What if appointed risk managers required a 6 year University PhD?

What if appointed risk managers required a 6 year University PhD?

What if appointed risk managers required a 6 year University PhD ?
 


As part of my own PhD journey, someone asked me the other day what would a university backed, internationally recognised, academic degree on risk management look like. Much like a CPA, MBA, BSC or any other established, academic qualification.
The question arose from an observation that it appears to be simply too easy for someone to call themselves a risk manager these days. The plethora of online courses, conference courses, day master classes and the like which claim to give practitioners the skills to become an expert in risk management (as if), have eroded the value of the credentials required to be appointed as a practicing risk manager. 
 
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This issue is particularly problematic in retaining the integrity and brand value of the risk management profession. If the entry level to risk management is too low, well then absolutely anybody will be able do it and then almost everybody can be considered for the next advertised risk manager role. 

There is no doubt that the credibility of risk management has had a hard time of it over the years. Despite whatever improvements in risk management understanding, practices and investment have been achieved to date; organisations still continue to fail for the same reasons, markets still continue to crash at the same frequency and complex projects still continue to fail at a disproportionally high rate. This lack of improvement in risk management effectiveness often gets cited by organisations looking to downsize or divest from their risk resources as a justification. Further, in this new age of advanced complexity and rapid technology shifts, the phenomena of disruption is ensuring that the rate at which organisations experience failure is actually increasing.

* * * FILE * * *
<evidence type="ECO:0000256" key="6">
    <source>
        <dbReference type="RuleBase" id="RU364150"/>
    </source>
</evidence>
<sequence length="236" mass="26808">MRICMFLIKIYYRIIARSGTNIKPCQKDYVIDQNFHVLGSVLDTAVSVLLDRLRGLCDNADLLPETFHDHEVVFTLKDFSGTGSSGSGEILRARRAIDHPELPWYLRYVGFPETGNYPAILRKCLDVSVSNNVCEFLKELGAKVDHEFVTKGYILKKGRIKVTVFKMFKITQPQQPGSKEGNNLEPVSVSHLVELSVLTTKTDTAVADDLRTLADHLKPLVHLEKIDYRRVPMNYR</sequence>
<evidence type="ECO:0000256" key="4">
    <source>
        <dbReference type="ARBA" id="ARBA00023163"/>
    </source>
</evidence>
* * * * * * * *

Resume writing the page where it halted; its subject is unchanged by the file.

Considering the above, it is understandable why the credibility and the usefulness of appointed risk managers appears to retain some doubt. Part of this problem may very well be because there still doesn’t actually appear to be any genuine academic requirements for appointed risk managers to be held up to. Unlike such professions as accounting, medicine and law; risk management seems to be more liberal in its' definition of a qualified risk professional. In fact, the number of appointed risk managers whom I have met over the years who have almost no genuine study in the science of risk is alarming. Now I’m not saying these good people aren’t educated nor experienced in their roles, but there is a credibility issue at play when the appointed officers of a particular profession have little academic understanding of the science of their profession.